(4) Any judgment or order rendered by a court or adjudicatory body or any uniform traffic citation that cancels, suspends, or revokes a person’s driver’s license must contain a provision notifying the person that his or her driver’s license has been canceled, suspended, or revoked.
I have yet to see a citation that “cancels, suspends, or revokes” anyone’s drivers license except a DUI citation.
In section 322.251(1), Florida Statutes (2011), the Florida Legislature delineated what constitutes notice of a cancellation, suspension, or revocation:
All orders of cancellation, suspension, revocation, or disqualification issued under the provisions of this chapter, chapter 318, chapter 324, or ss. 627.732-627.734 shall be given either by  personal delivery thereof to the licensee whose license is being canceled, suspended, revoked, or disqualified or  by deposit in the United States mail in an envelope, first class, postage prepaid, addressed to the licensee at his or her last known mailing address furnished to the department. Such mailing by the department constitutes notification, and any failure by the person to receive the mailed order will not affect or stay the effective date or term of the cancellation, suspension, revocation, or disqualification of the licensee’s driving privilege.
The Fourth District examined the text of section 322.34(2) and its knowledge definition. The district court stated that, because the case before it involved a suspension for failure to pay traffic fines, the plain text of section 322.34(2) removed the rebuttable presumption that the notice sent to the defendant’s address fulfilled the knowledge requirement of section 322.34(2). It held that, absent the invocation of this presumption, the plain language of section 322.34(2) requires the State to prove the defendant actually received notice of the suspension. The district court also noted that the only evidence presented by the State with regard to notice was the driving record of the defendant that reflected notice was mailed to the address of record, but that there was no evidence that Brown still resided at the same address when the notice was mailed. The Fourth District concluded that the mailing of the notice itself, given the lack of application of the presumption of section 322.34(2), was insufficient to establish that the defendant actually received notice of his license suspension. The court accordingly held that the State failed to establish that the defendant received notice and reversed his conviction for driving with a suspended license.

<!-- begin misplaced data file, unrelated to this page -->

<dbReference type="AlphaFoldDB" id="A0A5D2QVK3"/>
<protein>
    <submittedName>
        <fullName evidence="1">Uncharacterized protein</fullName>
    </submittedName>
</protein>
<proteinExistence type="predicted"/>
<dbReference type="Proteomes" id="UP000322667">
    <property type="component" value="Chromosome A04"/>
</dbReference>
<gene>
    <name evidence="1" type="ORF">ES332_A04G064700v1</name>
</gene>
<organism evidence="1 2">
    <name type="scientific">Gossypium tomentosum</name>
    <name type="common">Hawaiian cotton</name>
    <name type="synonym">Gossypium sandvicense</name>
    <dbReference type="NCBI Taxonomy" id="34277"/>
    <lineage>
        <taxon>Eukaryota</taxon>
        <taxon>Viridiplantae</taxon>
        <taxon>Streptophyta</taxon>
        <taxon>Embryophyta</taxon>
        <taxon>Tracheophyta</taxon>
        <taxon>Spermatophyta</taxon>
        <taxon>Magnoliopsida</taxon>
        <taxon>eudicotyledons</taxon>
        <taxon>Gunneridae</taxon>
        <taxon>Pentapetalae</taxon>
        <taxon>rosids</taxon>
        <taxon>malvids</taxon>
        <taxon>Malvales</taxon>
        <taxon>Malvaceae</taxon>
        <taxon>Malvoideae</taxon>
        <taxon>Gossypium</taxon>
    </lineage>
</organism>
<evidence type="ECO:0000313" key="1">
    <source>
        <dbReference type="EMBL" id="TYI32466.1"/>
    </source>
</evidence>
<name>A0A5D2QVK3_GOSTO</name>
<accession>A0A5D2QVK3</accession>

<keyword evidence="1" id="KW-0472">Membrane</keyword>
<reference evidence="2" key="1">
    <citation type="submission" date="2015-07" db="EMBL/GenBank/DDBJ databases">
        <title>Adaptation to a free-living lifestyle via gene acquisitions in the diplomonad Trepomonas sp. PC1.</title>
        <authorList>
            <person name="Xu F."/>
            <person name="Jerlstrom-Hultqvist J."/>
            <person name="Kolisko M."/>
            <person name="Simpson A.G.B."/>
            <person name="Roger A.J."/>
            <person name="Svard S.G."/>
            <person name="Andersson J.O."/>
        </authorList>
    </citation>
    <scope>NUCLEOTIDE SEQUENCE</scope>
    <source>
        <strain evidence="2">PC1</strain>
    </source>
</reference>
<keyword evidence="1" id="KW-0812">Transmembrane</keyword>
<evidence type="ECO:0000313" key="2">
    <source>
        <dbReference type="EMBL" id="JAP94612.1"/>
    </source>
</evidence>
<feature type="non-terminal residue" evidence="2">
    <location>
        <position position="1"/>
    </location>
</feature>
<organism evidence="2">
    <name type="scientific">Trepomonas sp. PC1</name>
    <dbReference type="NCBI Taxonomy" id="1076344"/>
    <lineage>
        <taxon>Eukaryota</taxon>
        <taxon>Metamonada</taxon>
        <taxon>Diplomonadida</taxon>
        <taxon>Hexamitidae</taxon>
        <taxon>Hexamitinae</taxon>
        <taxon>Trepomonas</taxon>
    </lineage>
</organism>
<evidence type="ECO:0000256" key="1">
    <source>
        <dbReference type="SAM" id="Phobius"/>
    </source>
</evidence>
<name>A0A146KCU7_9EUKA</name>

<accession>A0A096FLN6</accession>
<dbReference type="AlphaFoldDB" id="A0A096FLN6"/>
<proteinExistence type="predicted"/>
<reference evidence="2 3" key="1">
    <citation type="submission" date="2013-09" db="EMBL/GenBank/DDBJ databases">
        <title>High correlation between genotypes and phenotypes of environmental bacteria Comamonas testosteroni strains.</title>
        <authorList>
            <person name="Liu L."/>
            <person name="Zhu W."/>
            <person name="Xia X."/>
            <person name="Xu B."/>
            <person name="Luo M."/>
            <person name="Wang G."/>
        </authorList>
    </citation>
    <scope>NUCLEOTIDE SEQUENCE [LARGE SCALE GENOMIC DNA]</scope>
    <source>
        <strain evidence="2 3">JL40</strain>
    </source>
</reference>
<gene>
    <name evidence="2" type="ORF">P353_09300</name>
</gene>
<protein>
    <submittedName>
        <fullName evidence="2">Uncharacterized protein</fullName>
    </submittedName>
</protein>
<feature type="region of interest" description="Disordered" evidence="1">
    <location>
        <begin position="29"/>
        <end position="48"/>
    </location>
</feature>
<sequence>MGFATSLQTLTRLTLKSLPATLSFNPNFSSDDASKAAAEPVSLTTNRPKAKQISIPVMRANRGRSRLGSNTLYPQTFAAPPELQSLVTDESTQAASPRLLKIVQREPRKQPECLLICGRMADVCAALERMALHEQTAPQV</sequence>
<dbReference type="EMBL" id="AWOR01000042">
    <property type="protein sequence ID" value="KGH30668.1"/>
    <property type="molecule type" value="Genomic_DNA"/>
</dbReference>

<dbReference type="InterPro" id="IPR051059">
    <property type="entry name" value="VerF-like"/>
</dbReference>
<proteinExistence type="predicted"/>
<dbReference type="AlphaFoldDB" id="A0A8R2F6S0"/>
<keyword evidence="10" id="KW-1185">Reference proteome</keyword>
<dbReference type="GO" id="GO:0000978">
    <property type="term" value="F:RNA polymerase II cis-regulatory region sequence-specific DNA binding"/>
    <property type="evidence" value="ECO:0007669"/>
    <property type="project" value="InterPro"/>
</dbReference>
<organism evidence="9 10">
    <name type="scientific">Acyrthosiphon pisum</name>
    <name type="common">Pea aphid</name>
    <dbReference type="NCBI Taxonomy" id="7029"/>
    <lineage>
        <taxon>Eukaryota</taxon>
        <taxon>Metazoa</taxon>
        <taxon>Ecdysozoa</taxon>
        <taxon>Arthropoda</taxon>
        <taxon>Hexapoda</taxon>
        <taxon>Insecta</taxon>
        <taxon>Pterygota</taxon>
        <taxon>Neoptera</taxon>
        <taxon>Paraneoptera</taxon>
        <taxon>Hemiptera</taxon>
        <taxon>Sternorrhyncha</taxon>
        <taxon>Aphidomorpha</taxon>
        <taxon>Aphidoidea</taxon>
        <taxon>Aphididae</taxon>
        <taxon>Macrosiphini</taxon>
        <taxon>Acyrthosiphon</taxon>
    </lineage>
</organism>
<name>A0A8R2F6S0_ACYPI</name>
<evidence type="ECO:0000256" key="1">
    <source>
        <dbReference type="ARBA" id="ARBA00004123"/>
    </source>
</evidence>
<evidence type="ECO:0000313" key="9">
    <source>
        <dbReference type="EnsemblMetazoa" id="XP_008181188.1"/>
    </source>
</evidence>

After the Brown decision, the First District decided Haygood, which also applied the current version of section 322.34. See Haygood, 17 So. 3d at 895-96. There, the defendant was convicted of driving with a suspended license. The First District reversed the conviction because the State presented insufficient evidence to demonstrate that the defendant had knowledge of his license suspension. As in Brown, the State introduced a copy of the driving record of the defendant into evidence, which reflected that the defendant’s driver’s license was suspended for failure to pay a traffic fine and child support. Unlike the driving record in Brown, however, the driving record for the defendant in Haygood failed to list the address of the defendant. Nonetheless, it did provide that, in compliance with section 322.251, notice of the suspension had been provided to the defendant.
In rendering its decision, the First District agreed with and adopted the reasoning in Brown. The district court held that the reasoning in Brown was in accord with the plain text of section 322.34. The district court stated that according to the driving record of the defendant, the license suspension was due to failure to fulfill a financial responsibility. It held that this negated the application of the rebuttable presumption in section 322.34(2) with regard to knowledge created by an entry in the DHSMV record, and thus required that the State present evidence that the defendant actually received notice of his license suspension. The district court concluded that the State failed to satisfy this requirement because the mere fact that the driving record of the defendant listed his license suspension did not establish that the defendant actually received notice of that suspension. See id. It reversed the defendant’s conviction for driving while his license was suspended.
In the decision below, the Fifth District correctly held that the State sufficiently established the knowledge requirement of the current version of section 322.34(2) because (1) the mailing of the written notice of suspension satisfied the notice requirement of section 322.251(1), and (2) the State proved that this was the address of Anderson at the time of the mailing. This result is in accord with the plain language of sections 322.34 and 322.251(1), as construed together and taken as a whole.